New Equipment Allows Internists to Reach Final Frontier


Zuckerman will perform single balloon enteroscopy with Mohamed Othman M.D., assistant professor of internal medicine at the Paul L. Foster School of Medicine.

Zuckerman will perform single balloon enteroscopy with Mohamed Othman M.D., assistant professor of internal medicine at the Paul L. Foster School of Medicine.

The Paul L. Foster School of Medicine’s Division of Gastroenterology, Department of Internal Medicine, has achieved a series of important milestones in a short amount of time. First by expanding their GI motility services, then by introducing endoscopic ultrasound and now by adding cutting-edge balloon assisted enteroscopy.

“It’s only been in the last few years that these endoscopes have come into wide spread use and we’re the first in El Paso to offer this procedure,” said Marc Zuckerman, M.D., professor of internal medicine at the Paul L. Foster School of Medicine.

Single balloon enteroscopy, also known as deep enteroscopy, uses a single balloon endoscope to gain better access to the hard-to-reach small bowel, commonly referred to by gastroenterologists as the final frontier of endoscopy.

This procedure allows doctors to take biopsies and to treat abnormalities they may encounter while exploring the small intestine, like bleeding, lesions and polyps.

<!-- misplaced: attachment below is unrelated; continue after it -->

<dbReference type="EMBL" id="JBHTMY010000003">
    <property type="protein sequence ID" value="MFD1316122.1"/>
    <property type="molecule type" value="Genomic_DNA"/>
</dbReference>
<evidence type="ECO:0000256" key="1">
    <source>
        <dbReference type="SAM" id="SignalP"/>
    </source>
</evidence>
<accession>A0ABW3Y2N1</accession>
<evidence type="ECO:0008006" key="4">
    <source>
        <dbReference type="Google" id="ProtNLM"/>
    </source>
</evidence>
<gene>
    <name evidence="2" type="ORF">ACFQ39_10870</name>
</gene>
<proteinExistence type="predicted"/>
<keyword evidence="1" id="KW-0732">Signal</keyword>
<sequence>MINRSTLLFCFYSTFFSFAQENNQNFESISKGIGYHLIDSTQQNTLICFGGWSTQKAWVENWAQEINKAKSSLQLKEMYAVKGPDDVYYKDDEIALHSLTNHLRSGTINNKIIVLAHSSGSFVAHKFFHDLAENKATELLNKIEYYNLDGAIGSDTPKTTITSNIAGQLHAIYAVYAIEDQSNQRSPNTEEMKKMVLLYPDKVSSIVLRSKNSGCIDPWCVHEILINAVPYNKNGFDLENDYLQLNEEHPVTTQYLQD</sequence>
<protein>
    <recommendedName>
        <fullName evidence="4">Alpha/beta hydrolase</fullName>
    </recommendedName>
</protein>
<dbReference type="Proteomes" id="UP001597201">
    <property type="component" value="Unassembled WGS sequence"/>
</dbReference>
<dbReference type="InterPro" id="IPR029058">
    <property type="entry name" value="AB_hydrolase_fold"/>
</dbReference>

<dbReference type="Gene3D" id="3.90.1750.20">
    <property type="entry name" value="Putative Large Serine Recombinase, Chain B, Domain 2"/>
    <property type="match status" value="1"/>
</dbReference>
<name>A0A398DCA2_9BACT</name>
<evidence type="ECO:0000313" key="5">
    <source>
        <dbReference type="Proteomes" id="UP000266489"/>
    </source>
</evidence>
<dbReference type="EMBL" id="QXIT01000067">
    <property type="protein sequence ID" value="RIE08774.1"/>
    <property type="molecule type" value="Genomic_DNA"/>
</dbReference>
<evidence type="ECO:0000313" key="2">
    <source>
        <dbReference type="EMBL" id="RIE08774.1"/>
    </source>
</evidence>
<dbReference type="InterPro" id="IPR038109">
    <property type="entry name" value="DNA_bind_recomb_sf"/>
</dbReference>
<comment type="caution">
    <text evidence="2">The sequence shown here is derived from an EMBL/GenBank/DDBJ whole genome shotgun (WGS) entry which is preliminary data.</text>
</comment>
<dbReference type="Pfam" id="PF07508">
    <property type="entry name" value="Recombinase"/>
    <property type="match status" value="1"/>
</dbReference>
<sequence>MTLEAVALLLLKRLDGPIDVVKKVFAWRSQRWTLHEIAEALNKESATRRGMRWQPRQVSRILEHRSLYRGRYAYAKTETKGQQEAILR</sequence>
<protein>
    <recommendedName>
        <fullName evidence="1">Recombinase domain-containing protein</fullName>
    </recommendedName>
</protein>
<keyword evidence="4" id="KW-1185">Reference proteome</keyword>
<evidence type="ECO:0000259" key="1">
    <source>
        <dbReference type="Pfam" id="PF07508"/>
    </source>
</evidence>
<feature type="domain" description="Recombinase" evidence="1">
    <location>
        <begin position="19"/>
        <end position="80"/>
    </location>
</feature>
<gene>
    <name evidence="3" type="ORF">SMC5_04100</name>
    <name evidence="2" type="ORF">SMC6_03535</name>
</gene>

“The community is very excited about having this technology available to them,” Zuckerman said. “We have already gotten referrals and we expect to have more as word gets out that this procedure is now available at University Medical Center.”

Prior to this procedure, doctors were enlisting wireless capsule endoscopy where a patient would ingest a capsule with a camera to gain access to the small intestine. While doctors could see into the entire small intestine, the old process was purely diagnostic.

School of Medicine

School of Medicine

Since 1969, the School of Medicine has graduated more than 3,000 physicians. The school aims to provide quality lab space, recruit creative, innovative research faculty, and develop graduate students and postdoctoral fellows for lifelong careers in medical research.

Today, more than 20 percent of the practicing physicians in West Texas have graduated from the School of Medicine or its residency programs.